After a series of emails with Kelly Falconer (All information is from Ms. Falconer unless otherwise indicated) at the Asia Literary Agency , KTLIT has put together a short biography of up and coming writer Han Yu-joo.
Han Yujoo was born in Seoul in 1982. At Hongik University Han studied German Literature and at Seoul National University earned her Master’s degree in Aesthetics. She also currently pursues a Master’s degree in Comparative Literature at Seoul National. Han’s debut was in 2003 when her short story To the Moon won Literature and Society’s New Writers Award. The short story “To the Moon” is also the title story of her eponymously named first collection To the Moon (2006). In 2009 Han was awarded the prestigious Hankook Ilbo Literary Award, whose past recipients include the Man Asian Prize-winner, Shin Kyung-sook.
Han currently teaches at the Seoul Institute of the Arts and Korea University’s Department of Creative Writing. She is an active member of an experimental group called Rue and also runs Oulipopress, an independent press. Han is also a translator having translated Michael Ondaatje’s The Cat’s Table, Geoff Dyer’s But Beautiful and The Ongoing Moment, among others, into Korean.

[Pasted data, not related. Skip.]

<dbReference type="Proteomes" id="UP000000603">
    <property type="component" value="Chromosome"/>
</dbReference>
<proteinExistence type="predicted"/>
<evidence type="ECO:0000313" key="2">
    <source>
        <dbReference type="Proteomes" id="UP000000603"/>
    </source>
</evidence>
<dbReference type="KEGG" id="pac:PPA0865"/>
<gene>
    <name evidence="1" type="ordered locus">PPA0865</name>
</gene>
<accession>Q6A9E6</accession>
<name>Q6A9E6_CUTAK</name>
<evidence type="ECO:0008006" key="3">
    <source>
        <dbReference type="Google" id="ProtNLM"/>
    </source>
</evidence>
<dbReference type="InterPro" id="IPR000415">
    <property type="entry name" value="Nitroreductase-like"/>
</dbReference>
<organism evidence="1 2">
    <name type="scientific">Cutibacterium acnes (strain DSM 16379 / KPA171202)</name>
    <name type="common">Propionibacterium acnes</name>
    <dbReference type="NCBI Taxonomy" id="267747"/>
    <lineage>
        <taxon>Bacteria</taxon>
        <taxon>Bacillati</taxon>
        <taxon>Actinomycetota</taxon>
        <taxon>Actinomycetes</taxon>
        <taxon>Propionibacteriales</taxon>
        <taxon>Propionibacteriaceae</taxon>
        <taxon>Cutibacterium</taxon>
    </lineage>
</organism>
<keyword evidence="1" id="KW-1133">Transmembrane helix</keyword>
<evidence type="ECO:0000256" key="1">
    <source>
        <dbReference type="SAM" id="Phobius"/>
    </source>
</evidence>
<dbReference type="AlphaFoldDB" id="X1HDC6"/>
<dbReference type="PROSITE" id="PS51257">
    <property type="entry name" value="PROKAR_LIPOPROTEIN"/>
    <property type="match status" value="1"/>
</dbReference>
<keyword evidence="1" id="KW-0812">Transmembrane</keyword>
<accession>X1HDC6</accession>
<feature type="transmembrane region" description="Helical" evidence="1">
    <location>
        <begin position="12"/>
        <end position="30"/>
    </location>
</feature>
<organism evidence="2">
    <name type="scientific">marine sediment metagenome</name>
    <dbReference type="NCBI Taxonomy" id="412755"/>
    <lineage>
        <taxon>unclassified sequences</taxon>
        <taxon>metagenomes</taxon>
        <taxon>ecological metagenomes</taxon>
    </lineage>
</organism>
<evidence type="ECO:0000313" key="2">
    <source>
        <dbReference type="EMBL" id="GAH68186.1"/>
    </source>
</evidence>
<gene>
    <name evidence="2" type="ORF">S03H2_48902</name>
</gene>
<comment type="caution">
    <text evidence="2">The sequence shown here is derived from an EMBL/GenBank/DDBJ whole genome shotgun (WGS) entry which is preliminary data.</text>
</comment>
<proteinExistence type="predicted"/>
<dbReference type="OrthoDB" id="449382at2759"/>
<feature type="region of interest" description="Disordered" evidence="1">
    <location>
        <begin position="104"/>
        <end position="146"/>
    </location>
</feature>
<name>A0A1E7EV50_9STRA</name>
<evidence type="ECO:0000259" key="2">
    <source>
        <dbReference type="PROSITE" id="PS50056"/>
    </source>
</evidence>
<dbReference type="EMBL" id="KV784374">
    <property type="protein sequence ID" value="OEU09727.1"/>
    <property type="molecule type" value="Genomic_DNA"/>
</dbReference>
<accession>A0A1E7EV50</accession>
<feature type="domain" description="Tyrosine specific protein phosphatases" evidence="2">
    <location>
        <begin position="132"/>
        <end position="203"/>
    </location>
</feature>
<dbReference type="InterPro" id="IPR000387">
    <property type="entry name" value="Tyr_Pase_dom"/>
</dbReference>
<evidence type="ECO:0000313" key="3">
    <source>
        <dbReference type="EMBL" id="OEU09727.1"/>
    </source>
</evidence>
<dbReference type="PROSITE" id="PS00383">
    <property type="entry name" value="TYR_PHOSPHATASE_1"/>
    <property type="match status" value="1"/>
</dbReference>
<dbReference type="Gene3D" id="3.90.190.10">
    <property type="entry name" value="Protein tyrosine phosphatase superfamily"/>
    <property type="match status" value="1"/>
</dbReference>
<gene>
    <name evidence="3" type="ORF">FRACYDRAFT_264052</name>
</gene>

To the Moon is a collection of stories about stories and her second collection, Book of Ice (2009), explores the ways in which events that propel fictional narratives can be delayed. Since then, she has published the short story collection, My Left Hand the King and My Right Hand the King’s Scribe (2011), as well as the novel The Impossible Fairytale (2013). Of My Left Hand the King and My Right Hand the King’s Scribe, LIST Magazine (Vol 16, Summer 2012 2 Page 58-1) says:
My Left Hand Is the King and My Right Hand Is His Scribe, continues to deal with [Han’s] issues. Her main interest lies in the question of whether or not language can depict reality, and further, what novels can accomplish. We commonly think that we can understand certain objects and ideas, which comprise reality, through the medium of language. Is that indeed the case? Isn’t the use of language as a medium nothing more than a conventional pattern? And is it not a form of violence to limit the rich possibility of a subject to the narrow frame of language? What, then, can novels accomplish, using language as material? Such questions are not simply about methods of writing, but fundamental questions about the way we understand and reproduce the world. Han Yujoo is a young writer who has been studying this issue with dogged persistence for the past 10 years.